Q322 Chairman: Last question before we have to go off to Prime Minister's questions. Someone up there said "... there is no reason at all why all Higher Education Institutions should have the same access to scientific publications. Not all institutions work at the cutting edge of science, technology and medicine, and many do not need access to the highest quality science publications." Would the culprit please explain what they meant, please?
Professor Williams: That was me.
Q323 Chairman: Well done, you recognised your own writing.
Professor Williams: I re-read it this morning, Chairman, so it was not too difficult. This concerns what I see as many people stating that it is immensely important for the whole world to have access to leading journals as soon as they are published. I do not believe that is the case. I think, in the long term, as that information and those papers filter through and informs science in general that is extremely important. However, in my journal, and I publish papers all round the world, the vast majority of institutions do not work in this area, they could not, in fact, understand what we publish, and I think one has to be very careful in determining policy on the basis that everybody should have free access to what we publish.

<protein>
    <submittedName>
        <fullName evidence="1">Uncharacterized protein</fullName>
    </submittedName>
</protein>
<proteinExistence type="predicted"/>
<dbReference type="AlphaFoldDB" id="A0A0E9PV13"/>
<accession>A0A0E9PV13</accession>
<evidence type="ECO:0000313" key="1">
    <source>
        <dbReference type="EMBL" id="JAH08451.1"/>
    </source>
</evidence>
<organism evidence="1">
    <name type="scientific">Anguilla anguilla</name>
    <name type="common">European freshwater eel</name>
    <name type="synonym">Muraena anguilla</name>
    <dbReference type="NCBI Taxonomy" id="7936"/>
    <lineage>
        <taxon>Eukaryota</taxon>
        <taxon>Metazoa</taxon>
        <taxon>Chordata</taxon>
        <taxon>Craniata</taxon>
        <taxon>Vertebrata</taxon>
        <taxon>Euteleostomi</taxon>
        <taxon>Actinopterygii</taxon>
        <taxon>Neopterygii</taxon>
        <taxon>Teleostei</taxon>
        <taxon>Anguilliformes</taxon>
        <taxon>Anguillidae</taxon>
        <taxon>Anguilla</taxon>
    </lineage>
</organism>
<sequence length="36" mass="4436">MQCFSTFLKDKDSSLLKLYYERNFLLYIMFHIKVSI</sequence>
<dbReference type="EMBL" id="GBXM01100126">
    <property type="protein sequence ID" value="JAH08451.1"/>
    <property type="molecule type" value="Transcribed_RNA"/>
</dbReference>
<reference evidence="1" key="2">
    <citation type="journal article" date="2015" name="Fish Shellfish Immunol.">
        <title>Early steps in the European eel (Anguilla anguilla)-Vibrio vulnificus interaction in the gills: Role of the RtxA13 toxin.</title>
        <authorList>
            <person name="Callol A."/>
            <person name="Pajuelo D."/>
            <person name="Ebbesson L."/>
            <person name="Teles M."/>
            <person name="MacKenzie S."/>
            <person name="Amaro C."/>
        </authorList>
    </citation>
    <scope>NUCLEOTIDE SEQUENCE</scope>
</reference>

Q324 Chairman: Jane, you are itching to finish off.
Mrs Carr: Well, words failed me there, for a moment. I think if somebody does not understand what they are reading then they do not understand it, but not to have access to it, if it is the author's wish that they should, or indeed if the community needs it, must be a cause for concern. I am speaking there personally, in a sense.
Chairman: I think you had better take him for a drink, Jane, and beat him over the head. Thank you all very much indeed for contributing to this session. It has illuminated us on lots of areas that we have not touched on before. Thank you very much for your time.